As of 2011, there were 224,475 estimated aviation craft active in the United States. With so many planes and helicopters in use, it’s important to understand field balance equipment and how to properly conduct propeller balancing.
Vibration can be detrimental to every aspect of an aircraft. Control systems, instruments, avionics, and engine mounts can all be negatively affected by harsh vibration. If you’ve started to notice cracks in the spinner or cowling, your first step should be to conduct a vibration analysis at the propeller.
While all propellers come balanced, this is only to ensure even weight distribution. Dynamic balancing works to measure vibrations while in operation. By following proper field balancing procedure and conducting this measurement you can help prevent potential damage and save time, as the whole process only takes a couple of hours.
Balancing is conducted using specialized balance equipment, which is able to measure vibrations and identify where the imbalance is occurring. The balancing process starts by mounting an accelerometer onto the engine, while the optical tach is placed into a position where it can read (or “see”) each rotation of the propeller. For an accurate reading, a piece of reflective tape is placed on one of the blades to designate it as “blade one” in the process. Once hooked into the interface, users can enter details specific to the aircraft which will then be used when you print the final report.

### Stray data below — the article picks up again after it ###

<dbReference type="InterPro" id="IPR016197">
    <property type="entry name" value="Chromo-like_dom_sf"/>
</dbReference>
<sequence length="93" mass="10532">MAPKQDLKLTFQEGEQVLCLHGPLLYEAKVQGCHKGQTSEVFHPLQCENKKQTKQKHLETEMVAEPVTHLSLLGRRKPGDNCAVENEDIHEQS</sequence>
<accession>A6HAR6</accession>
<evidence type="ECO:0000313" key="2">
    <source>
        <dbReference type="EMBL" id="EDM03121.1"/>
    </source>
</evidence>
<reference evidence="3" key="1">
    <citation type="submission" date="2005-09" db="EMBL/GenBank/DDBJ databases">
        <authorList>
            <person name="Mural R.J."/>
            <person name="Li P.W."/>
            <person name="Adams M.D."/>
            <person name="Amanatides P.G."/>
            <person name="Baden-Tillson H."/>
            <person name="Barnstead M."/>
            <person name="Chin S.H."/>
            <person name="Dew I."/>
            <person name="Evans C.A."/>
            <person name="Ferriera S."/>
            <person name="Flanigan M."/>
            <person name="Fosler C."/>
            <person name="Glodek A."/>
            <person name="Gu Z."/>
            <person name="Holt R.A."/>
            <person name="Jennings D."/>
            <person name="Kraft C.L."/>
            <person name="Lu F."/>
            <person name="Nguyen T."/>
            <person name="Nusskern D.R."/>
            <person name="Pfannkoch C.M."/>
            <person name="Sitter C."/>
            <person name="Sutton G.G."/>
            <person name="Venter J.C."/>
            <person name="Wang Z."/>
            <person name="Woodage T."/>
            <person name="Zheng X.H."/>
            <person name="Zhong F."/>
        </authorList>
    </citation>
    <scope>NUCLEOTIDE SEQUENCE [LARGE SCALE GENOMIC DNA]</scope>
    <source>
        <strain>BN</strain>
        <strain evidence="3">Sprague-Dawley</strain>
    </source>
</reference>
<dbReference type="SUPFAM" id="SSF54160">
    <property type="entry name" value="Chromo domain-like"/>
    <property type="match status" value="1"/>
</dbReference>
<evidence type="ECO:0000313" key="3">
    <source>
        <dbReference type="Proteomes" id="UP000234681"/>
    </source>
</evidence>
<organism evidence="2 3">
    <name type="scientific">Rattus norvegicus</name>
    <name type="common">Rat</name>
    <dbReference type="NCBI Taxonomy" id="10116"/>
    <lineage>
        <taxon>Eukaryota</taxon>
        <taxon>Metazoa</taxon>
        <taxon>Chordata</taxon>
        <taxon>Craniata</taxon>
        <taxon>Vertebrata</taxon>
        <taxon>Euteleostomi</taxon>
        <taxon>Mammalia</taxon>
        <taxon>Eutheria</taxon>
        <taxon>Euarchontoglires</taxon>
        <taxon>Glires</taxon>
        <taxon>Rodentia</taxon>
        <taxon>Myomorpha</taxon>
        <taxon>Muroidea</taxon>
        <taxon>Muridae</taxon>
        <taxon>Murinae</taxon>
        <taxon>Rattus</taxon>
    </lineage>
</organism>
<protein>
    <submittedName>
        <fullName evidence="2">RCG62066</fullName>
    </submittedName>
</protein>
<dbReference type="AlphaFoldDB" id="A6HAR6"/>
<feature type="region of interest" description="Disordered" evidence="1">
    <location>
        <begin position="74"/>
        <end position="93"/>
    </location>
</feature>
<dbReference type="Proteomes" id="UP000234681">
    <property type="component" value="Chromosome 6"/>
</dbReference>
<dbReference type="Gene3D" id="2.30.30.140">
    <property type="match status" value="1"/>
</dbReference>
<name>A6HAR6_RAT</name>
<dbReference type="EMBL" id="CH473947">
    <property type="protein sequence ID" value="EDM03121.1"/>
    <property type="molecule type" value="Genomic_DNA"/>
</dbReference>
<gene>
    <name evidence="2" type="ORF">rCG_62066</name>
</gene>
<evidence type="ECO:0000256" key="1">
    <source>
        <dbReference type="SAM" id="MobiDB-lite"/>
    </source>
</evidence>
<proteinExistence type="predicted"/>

After the aircraft is brought to full power and everything has stabilized, the reading will begin. Typically, an analysis will be done in around seven seconds, after which the engine is shut down and the process of balancing begins. The balancing equipment should produce a readout of the vibration magnitude and the angle of the imbalance. This information can also be used to create a solution that can help rectify the imbalance and reduce the vibration. Depending on the circumstances, the solution can be as simple as adding weight to either the flywheel or prop spinner. The system can recommend where to allocate the weight and distribute it without the need for new screws or bolts. However, in most cases, weight is added by the addition of nuts, screws, and washers. Once the entire process is over, remove the reflective tape to help prevent corrosion.
Utilizing proper balance equipment is the first and best step towards making sure your propeller runs as it should. It’s important to note that any system changes will require rebalancing if a repair or routine maintenance is conducted, the prop is removed, or any change as occurred in the engine. If you’ve never conducted a balanced analysis before, you’ll be amazed at the difference it can make and the amount of vibration that can be reduced. Overall. this not only makes your aircraft safer but much more comfortable to fly.